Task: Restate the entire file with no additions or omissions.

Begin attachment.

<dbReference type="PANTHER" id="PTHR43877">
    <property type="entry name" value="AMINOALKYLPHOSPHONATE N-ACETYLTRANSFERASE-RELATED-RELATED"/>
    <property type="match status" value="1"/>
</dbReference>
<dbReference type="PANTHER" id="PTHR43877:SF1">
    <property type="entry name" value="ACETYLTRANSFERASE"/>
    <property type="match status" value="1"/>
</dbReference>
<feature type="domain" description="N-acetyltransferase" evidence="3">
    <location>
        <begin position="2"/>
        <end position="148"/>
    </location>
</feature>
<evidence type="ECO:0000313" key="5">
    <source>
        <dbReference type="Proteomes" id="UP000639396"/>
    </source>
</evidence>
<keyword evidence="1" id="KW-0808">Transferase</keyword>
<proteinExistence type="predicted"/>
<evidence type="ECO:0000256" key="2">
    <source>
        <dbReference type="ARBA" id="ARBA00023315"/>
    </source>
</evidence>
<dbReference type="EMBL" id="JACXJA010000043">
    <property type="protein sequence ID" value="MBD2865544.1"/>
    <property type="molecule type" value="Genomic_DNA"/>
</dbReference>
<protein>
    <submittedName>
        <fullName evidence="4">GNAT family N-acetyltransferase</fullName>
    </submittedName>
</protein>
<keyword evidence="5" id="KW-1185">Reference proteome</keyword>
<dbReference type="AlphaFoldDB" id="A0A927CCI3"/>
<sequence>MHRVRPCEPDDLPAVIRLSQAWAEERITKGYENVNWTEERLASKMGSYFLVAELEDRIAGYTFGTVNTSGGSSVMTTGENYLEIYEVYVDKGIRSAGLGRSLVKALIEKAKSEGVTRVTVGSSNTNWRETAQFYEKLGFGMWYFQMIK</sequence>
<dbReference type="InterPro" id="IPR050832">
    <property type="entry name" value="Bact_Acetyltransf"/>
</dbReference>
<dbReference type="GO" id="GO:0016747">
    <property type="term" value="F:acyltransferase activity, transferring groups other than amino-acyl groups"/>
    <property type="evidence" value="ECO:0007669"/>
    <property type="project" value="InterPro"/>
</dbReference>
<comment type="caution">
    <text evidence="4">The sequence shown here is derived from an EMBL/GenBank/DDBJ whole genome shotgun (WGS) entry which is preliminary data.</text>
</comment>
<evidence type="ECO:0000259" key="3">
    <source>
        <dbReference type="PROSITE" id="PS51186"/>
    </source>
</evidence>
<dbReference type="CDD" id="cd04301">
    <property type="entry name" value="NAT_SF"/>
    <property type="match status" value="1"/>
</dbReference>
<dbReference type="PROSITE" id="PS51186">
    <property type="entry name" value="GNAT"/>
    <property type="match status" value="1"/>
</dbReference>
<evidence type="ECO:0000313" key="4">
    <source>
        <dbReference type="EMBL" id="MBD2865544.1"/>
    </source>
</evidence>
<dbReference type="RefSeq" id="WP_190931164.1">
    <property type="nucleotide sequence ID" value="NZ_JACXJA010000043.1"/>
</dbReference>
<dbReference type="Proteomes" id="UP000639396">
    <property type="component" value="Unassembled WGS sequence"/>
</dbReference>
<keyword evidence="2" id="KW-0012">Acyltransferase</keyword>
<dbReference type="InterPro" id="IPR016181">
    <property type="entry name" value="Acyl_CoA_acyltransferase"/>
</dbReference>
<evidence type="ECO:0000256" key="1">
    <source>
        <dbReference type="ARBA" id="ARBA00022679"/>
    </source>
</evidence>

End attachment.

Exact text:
<dbReference type="PANTHER" id="PTHR43877">
    <property type="entry name" value="AMINOALKYLPHOSPHONATE N-ACETYLTRANSFERASE-RELATED-RELATED"/>
    <property type="match status" value="1"/>
</dbReference>
<dbReference type="PANTHER" id="PTHR43877:SF1">
    <property type="entry name" value="ACETYLTRANSFERASE"/>
    <property type="match status" value="1"/>
</dbReference>
<feature type="domain" description="N-acetyltransferase" evidence="3">
    <location>
        <begin position="2"/>
        <end position="148"/>
    </location>
</feature>
<evidence type="ECO:0000313" key="5">
    <source>
        <dbReference type="Proteomes" id="UP000639396"/>
    </source>
</evidence>
<keyword evidence="1" id="KW-0808">Transferase</keyword>
<proteinExistence type="predicted"/>
<evidence type="ECO:0000256" key="2">
    <source>
        <dbReference type="ARBA" id="ARBA00023315"/>
    </source>
</evidence>
<dbReference type="EMBL" id="JACXJA010000043">
    <property type="protein sequence ID" value="MBD2865544.1"/>
    <property type="molecule type" value="Genomic_DNA"/>
</dbReference>
<protein>
    <submittedName>
        <fullName evidence="4">GNAT family N-acetyltransferase</fullName>
    </submittedName>
</protein>
<keyword evidence="5" id="KW-1185">Reference proteome</keyword>
<dbReference type="AlphaFoldDB" id="A0A927CCI3"/>
<sequence>MHRVRPCEPDDLPAVIRLSQAWAEERITKGYENVNWTEERLASKMGSYFLVAELEDRIAGYTFGTVNTSGGSSVMTTGENYLEIYEVYVDKGIRSAGLGRSLVKALIEKAKSEGVTRVTVGSSNTNWRETAQFYEKLGFGMWYFQMIK</sequence>
<dbReference type="InterPro" id="IPR050832">
    <property type="entry name" value="Bact_Acetyltransf"/>
</dbReference>
<dbReference type="GO" id="GO:0016747">
    <property type="term" value="F:acyltransferase activity, transferring groups other than amino-acyl groups"/>
    <property type="evidence" value="ECO:0007669"/>
    <property type="project" value="InterPro"/>
</dbReference>
<comment type="caution">
    <text evidence="4">The sequence shown here is derived from an EMBL/GenBank/DDBJ whole genome shotgun (WGS) entry which is preliminary data.</text>
</comment>
<evidence type="ECO:0000259" key="3">
    <source>
        <dbReference type="PROSITE" id="PS51186"/>
    </source>
</evidence>
<dbReference type="CDD" id="cd04301">
    <property type="entry name" value="NAT_SF"/>
    <property type="match status" value="1"/>
</dbReference>
<dbReference type="PROSITE" id="PS51186">
    <property type="entry name" value="GNAT"/>
    <property type="match status" value="1"/>
</dbReference>
<evidence type="ECO:0000313" key="4">
    <source>
        <dbReference type="EMBL" id="MBD2865544.1"/>
    </source>
</evidence>
<dbReference type="RefSeq" id="WP_190931164.1">
    <property type="nucleotide sequence ID" value="NZ_JACXJA010000043.1"/>
</dbReference>
<dbReference type="Proteomes" id="UP000639396">
    <property type="component" value="Unassembled WGS sequence"/>
</dbReference>
<keyword evidence="2" id="KW-0012">Acyltransferase</keyword>
<dbReference type="InterPro" id="IPR016181">
    <property type="entry name" value="Acyl_CoA_acyltransferase"/>
</dbReference>
<evidence type="ECO:0000256" key="1">
    <source>
        <dbReference type="ARBA" id="ARBA00022679"/>
    </source>
</evidence>